A group of Italian makers of fine wine came to show off their creations at the first-ever tour of the winners of the Merano, Italy Wine Festival competition. Held from 6 to 10 pm at Eataly Chicago last week, it turned out to be a very popular event.
Almost all the wines I tasted (I’m a red fan) were utterly beautiful – full, rich, deep flavors and long finishes. (Where I give prices they come from my Vivino iPhone wine app, so may or may not reflect actual retail where you shop.) A few of my favorites were Cantina Tollo Riserva Cagiolo Montepulciano d’Abruzza 2009 (so delicious I wanted to sit down to dinner immediately with close friends and share intimate secrets, I found prices from $56 to $19 so shop around), Cantina Tollo Colle Secco Riserva 2009 (lighter but still deeply flavorful – drink alone or with food, $29?), Riserva Montigi Pinot Noir 2011 ($25), Terlaner Classico 2013 (good value if you can get it for $19), Vignetti di Spessa Friuli Colli Orientali Schioppettino 2011, and Serafini & Vidotto Phigaia After the Red 2009 ($23).
Italian appetizers included several creative takes on bruschetta including one with sauteed mushrooms, one with pepperoncini and a few others. A dish of fine olive oil sat ready for dipping thick slices of crusty, hearty multigrain bread. Tasters also lined up for a small buffet lined with crisp vegetables – endive leaves, peppers and so on – with a bagna cauda (anchovy) dip, plus meatballs and more, and a huge vat full of chunks of Parmiggiano Reggiano. All strikingly good-tasting.
Next year I hope will bring a larger space to accommodate the many enthusiastic attendees – with at least a few places for older and tired-feet-after-work folks to sit down. These wines were excellent and can only improve when tasters have room to move. I dream of the day when wine tastings will reliably give, here and there, a place to set something down. It’s a real trick balancing a plate, napkin, camera/phone, pen and wine-rating book while swirling and sipping!
Making olive oil is an intense labor of love in Italy. Some even call their olive oils their children. So how are we mere-mortal, non-olive-oil-making folks to know what to buy?
The selection at all-things-Italian Eataly, 43 E. Ohio is, as they say, humongous. Happily, Eataly has an on-site oliologist (olive oil expert) who knows her way around – and will gladly show you your way around, too. Which means, you get to have a private tasting before you buy. A few more quick tips from Gabriella Gentile, Guest Relations Supervisor and Olive Oil Specialist:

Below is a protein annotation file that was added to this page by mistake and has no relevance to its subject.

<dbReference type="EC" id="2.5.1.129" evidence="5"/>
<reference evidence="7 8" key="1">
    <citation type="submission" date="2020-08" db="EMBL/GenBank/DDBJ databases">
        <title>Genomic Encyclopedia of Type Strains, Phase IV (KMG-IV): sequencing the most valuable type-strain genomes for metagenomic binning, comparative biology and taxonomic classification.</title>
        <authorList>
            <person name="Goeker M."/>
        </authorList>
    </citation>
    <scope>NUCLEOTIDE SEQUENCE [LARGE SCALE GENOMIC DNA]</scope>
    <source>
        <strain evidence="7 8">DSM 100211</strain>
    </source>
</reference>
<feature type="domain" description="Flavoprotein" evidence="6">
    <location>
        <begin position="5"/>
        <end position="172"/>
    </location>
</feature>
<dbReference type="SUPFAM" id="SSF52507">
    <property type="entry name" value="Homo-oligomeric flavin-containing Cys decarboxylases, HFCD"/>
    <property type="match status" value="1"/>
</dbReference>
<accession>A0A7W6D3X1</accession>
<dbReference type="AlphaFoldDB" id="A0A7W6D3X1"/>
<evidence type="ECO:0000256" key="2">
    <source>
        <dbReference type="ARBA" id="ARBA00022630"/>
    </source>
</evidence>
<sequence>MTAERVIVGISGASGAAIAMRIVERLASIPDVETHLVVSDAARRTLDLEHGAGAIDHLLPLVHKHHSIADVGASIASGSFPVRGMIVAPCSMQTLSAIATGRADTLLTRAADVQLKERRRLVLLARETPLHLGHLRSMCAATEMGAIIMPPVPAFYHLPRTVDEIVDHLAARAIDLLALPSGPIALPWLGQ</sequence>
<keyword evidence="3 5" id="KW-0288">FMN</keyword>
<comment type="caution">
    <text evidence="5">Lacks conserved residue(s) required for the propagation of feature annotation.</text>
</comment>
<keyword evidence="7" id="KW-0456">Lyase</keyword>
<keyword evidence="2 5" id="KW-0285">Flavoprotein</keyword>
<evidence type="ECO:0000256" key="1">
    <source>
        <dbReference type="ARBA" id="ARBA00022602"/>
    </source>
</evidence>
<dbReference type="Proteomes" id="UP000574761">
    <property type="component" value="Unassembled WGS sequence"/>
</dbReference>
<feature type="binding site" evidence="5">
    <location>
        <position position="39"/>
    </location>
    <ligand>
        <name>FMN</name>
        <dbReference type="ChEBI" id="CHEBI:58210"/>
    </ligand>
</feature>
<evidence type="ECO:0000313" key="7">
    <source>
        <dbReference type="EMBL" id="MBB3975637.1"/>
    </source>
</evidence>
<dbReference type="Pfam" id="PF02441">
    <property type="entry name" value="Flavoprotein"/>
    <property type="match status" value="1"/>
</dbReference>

You don’t need to know anything special before you taste. The olio expert will ask about the profiles of oils you think you might like, and will then select a few for you to try.
Traditionally you are advised to chew a small slice of apple (Granny Smith is good) or small piece of bread between tastings, but you’d have to bring (or buy) your own in Eataly.
Optimum numbers for a single tasting are three oils and up to five. Italy’s Northern, Central, and Southern regions each have a distinct flavor profile. Tasting three to five oils should give you a good understanding of what region and type of oil you prefer.
Before you go and get your tasting, it might be fun to read what Eataly’s NYC oliologist has to say about choosing olive oils in this interview on SeriousEats.com. He’s the guy who trained all six olio experts in our Chicago store. The point is olive oil, just like wine, is a reflection of its terroir (where it’s grown), which olives it’s composed of, and how those olives are harvested and processed. The many varieties come with widely different tastes and aromas.
Another way to choose is to look for brands that have won awards. Veronafiere, another organization dedicated to promoting all things Italian, also gives other countries a chance to compete in the world of olive oils. They just put out the winning names of the top 9 olive oils in the Southern Hemisphere and a few honorable mentions.
So you should be ready with this background to go forth and follow your nose to a great olive oil – for cooking, drizzling or dipping. Be ready to shell out some bucks; good olive oils are not cheap. But Ms. Gentile says everyone should be able to walk out of Eataly with a bottle they love in a price range they’re comfortable with.